We reflect in this fall season on the overuse of AI versus machine learning terminology–and why the TEC/telehealth boats aren’t rising with the market tide.

The confusion within TEC/telehealth between machine learning and AI-powered systems (AI is trendy, but trendy is not necessarily good when non-techies are buying your system)
If the market’s expanding, where’s the telecare and TEC boom? (A question we’ve been asking for years.)

Editor Charles jumps on the Analogue versus Digital Soapbox. (One of our most commented articles)

Telecare – time to sweat the analogue assets, not dump them (Editor Charles asks that you do your homework before you cart in that shiny new digital kit and throw the old out the window)


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A change of vetting for the NHS Apps Library by spring 2020

NHSX, the multi-department team from NHS England, the Department of Health and Social Care, and NHS Improvement established earlier this year [TTA 18 Apr], announced last week a new approach to the accreditation of digital health apps for the NHS Apps Library. The plan is to transition from the present direct assessment into accrediting independent assessors using an open standard. NHSX announced that they will undertake this change in a two-step process:

  • Create a digital health technology standard based on those existing for industry and health, combining present questions with other data and interoperability standards
  • Develop a clearer review, assessment and evaluation approach for digital health tools, including a list of external assessors who will be in turn accredited to apply the new standard

This approach to the perennial problem of app vetting is scheduled to be completed by spring of 2020, not too far away.

In related developments:

  • NHSX will also work with the Accelerated Access Collaborative on a pipeline to deliver digital products through to priority areas
  • NHSX’s departing (as of October end) director of digital development Dr. Sam Shah has been ranked fourth in the #IB100, a list of the top 100 most influential black, Asian and minority ethnic (BAME) leaders in the tech sector. HealthcareITNews Europe/UK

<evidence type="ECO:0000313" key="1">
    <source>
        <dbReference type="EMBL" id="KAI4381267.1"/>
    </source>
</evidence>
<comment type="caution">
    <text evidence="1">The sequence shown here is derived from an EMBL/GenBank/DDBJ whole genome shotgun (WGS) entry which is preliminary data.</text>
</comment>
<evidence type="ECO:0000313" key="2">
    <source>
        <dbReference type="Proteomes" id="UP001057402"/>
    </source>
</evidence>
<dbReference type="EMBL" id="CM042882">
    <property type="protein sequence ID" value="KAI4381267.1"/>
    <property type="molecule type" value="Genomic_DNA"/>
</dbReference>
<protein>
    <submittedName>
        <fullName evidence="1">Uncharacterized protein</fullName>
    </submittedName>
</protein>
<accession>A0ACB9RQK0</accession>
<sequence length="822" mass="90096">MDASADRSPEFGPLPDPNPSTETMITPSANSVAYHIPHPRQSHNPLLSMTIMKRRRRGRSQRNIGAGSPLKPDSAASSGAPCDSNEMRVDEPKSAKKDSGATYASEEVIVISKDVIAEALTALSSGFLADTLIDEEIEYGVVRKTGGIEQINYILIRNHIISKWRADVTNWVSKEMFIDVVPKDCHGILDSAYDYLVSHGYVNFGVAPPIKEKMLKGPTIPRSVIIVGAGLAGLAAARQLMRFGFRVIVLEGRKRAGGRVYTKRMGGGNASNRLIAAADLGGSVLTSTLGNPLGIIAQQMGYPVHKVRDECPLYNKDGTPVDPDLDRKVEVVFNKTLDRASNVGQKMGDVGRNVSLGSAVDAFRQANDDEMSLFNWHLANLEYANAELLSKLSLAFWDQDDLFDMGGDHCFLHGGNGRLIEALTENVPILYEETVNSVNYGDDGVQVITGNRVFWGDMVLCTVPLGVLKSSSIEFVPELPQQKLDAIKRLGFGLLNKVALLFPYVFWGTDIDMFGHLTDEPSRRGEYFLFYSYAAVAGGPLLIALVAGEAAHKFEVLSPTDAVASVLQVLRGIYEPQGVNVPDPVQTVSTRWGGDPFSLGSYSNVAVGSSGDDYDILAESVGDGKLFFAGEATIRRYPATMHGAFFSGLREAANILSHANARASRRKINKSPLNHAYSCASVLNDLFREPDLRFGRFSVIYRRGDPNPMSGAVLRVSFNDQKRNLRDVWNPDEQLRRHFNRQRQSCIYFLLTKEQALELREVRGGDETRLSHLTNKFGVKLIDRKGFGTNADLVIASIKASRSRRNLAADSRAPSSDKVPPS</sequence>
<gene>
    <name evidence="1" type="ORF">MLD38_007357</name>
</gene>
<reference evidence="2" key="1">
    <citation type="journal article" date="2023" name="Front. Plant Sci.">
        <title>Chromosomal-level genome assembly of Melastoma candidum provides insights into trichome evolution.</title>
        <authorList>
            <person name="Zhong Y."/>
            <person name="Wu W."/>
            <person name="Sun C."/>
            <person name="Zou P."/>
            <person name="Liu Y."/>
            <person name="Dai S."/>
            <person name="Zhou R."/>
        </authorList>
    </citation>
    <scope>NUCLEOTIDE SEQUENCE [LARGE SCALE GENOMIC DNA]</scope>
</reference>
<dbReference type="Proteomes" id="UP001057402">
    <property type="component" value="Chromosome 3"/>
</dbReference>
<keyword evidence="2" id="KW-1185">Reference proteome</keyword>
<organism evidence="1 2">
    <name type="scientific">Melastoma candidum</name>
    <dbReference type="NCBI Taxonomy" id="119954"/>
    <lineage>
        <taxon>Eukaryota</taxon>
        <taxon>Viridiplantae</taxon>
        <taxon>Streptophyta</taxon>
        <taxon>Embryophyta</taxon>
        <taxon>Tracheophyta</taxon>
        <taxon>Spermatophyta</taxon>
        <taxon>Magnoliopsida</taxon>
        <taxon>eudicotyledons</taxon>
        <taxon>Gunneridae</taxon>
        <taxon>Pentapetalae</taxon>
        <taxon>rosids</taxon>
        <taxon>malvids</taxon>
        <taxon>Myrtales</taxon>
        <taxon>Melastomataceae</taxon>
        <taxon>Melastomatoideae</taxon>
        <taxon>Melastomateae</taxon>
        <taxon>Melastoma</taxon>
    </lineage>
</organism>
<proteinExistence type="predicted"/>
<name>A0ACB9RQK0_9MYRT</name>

UKAuthority.com  Hat tip to Alistair Appleby of Wokingham Borough Council 

ATA in the accreditation arena for online patient visits

[grow_thumb image=”http://telecareaware.com/wp-content/uploads/2014/12/ata-seal-of-accreditation.png” thumb_width=”150″ /]The American Telemedicine Association (ATA) has joined the gold rush of accreditation, in this case for online ‘virtual’ visits between doctor and patient only. US providers (only) can apply to ATA’s Accreditation Program for Online Patient Consultations through a multi-step process for vetting up to three years.

  • First round application clears a company for eligibility. Through 28 Feb 2015, it is also open to ATA members only: Institutional Members, Sustaining President’s Circle and President’s Circle. On 1 March it will open to all companies in the US. Canada accreditation will start at a date to be announced in 2015.
  • Once eligible, the second round application contains ATA Administrative Rules & Terms, Standards and Guidance, Application Form, Program Overview and Fee Schedule. Fees are annual, based on the numbers of providers of online, real-time patient consults in all service lines, which presumably means areas such as primary care, behavioral, pediatric etc.
  • The company provides an application and supporting documentation. ATA then conducts a survey to review the documentation, online resources and demonstration of online services. During the process, ATA says it will notify about areas which are not compliant and organizations will have the opportunity to “provide a plan of corrective action and present corrective materials to show compliance before a final decision regarding accreditation is rendered.”
  • The accreditation is valid for three years, contingent on submitting an Annual Accreditation Report at the beginning of year 2 and 3 of its accreditation cycle.

Of interest to your Editors and readers is how this accreditation was developed.  (more…)